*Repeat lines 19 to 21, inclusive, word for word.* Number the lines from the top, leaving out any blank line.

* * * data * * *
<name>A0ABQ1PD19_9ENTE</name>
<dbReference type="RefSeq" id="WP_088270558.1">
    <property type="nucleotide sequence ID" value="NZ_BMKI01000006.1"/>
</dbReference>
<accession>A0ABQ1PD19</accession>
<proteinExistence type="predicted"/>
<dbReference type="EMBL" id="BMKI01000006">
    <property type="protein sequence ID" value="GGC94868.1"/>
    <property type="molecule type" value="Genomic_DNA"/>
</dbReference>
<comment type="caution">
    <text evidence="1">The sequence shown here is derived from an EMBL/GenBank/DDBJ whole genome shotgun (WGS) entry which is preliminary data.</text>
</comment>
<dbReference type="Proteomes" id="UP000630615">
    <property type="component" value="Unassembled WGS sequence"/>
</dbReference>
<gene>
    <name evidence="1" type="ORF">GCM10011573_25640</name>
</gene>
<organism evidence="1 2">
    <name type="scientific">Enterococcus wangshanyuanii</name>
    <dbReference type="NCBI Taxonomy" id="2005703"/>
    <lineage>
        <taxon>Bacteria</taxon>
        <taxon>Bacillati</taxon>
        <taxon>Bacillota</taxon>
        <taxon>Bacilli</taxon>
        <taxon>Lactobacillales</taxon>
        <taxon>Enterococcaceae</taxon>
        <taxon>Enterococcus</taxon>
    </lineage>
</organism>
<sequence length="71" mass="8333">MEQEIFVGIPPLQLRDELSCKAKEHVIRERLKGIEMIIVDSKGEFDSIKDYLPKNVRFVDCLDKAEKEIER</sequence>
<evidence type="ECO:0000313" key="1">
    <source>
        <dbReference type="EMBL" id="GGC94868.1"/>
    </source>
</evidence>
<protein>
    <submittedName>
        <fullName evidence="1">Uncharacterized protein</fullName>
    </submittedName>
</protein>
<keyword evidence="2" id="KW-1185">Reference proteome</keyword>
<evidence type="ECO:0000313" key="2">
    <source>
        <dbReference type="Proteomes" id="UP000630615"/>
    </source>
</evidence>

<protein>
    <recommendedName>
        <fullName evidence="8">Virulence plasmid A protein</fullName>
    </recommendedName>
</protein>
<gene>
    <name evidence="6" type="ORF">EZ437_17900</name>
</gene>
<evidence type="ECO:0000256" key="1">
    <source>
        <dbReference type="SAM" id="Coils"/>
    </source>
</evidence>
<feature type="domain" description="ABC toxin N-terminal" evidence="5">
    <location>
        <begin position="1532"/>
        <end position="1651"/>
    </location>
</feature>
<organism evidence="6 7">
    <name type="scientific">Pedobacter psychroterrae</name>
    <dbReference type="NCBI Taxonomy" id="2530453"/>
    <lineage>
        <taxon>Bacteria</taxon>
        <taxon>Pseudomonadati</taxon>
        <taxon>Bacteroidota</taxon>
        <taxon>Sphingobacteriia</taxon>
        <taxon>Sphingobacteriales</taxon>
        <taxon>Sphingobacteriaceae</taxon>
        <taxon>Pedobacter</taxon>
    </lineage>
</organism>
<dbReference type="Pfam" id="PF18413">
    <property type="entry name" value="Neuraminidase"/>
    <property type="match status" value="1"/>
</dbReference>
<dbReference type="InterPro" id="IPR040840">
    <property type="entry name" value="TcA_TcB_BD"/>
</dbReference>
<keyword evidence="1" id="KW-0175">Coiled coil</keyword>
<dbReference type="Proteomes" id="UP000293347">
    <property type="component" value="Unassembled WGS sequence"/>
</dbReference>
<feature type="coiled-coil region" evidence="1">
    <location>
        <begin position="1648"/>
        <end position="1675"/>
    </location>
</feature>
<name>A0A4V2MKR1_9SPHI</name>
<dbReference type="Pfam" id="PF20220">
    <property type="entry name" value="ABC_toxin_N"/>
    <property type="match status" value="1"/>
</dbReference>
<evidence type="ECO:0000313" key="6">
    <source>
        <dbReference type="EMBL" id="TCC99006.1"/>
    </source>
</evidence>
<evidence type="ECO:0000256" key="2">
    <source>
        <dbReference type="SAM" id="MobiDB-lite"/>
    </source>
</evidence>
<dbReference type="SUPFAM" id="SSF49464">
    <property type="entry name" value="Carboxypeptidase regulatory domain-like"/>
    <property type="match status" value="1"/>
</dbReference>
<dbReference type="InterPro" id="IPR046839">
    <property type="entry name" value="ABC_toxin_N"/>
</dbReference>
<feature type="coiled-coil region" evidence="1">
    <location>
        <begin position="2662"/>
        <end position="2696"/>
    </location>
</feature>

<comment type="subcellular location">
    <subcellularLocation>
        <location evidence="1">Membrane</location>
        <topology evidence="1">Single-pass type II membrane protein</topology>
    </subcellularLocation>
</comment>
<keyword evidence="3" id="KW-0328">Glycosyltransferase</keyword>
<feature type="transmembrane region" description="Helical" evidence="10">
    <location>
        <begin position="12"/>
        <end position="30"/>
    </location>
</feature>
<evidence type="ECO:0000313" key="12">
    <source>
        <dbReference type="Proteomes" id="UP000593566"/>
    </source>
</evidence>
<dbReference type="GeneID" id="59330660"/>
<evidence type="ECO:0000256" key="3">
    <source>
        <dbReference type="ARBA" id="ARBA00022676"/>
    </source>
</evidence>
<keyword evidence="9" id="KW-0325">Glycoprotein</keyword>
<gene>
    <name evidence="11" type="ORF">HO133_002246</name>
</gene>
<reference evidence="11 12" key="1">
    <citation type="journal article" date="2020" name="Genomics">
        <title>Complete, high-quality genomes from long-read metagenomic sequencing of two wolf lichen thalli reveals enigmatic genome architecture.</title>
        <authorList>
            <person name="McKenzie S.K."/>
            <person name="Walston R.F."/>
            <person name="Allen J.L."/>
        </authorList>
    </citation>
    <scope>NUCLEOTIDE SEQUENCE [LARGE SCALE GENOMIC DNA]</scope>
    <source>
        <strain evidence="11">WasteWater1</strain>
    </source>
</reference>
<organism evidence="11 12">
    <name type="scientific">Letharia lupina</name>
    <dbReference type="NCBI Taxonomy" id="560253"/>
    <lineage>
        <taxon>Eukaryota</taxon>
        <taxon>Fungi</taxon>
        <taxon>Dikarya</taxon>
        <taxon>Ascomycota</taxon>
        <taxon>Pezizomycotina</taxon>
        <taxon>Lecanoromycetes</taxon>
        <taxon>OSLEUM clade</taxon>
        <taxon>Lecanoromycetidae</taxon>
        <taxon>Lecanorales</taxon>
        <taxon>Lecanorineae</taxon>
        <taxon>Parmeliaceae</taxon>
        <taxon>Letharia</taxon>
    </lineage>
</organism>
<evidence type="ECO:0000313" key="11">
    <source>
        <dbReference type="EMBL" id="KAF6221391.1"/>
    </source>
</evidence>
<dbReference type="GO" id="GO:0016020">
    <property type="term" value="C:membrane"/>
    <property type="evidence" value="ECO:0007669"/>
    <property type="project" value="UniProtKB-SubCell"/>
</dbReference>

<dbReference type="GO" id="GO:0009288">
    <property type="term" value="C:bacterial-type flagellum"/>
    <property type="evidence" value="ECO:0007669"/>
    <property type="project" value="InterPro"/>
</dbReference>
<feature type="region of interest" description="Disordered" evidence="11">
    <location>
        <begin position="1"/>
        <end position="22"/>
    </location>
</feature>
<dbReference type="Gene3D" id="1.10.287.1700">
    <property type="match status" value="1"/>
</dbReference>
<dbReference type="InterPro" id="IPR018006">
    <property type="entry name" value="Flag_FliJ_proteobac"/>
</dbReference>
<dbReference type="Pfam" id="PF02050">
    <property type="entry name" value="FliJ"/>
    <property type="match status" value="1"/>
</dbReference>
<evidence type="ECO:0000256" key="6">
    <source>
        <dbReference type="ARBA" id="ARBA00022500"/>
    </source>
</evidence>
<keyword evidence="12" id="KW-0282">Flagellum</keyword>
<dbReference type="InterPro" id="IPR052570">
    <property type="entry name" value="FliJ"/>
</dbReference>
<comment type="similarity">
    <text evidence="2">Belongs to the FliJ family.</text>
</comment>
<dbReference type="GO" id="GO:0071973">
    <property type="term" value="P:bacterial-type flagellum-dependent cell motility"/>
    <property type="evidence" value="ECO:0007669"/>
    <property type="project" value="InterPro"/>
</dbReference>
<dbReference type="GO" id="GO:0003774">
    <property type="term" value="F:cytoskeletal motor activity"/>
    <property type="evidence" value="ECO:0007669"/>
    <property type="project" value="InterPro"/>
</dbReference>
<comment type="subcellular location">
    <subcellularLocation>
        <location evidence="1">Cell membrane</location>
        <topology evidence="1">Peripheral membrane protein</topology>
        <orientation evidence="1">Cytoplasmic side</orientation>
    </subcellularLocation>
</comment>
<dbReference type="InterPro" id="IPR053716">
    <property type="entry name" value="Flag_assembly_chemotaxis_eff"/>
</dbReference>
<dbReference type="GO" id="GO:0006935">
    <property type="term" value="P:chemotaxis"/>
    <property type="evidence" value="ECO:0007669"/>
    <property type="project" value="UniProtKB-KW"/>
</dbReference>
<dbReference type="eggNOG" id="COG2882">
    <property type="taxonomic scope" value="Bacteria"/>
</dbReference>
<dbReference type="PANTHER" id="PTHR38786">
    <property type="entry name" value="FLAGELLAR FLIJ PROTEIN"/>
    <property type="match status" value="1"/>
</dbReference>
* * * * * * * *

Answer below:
</gene>
<organism evidence="1 2">
    <name type="scientific">Enterococcus wangshanyuanii</name>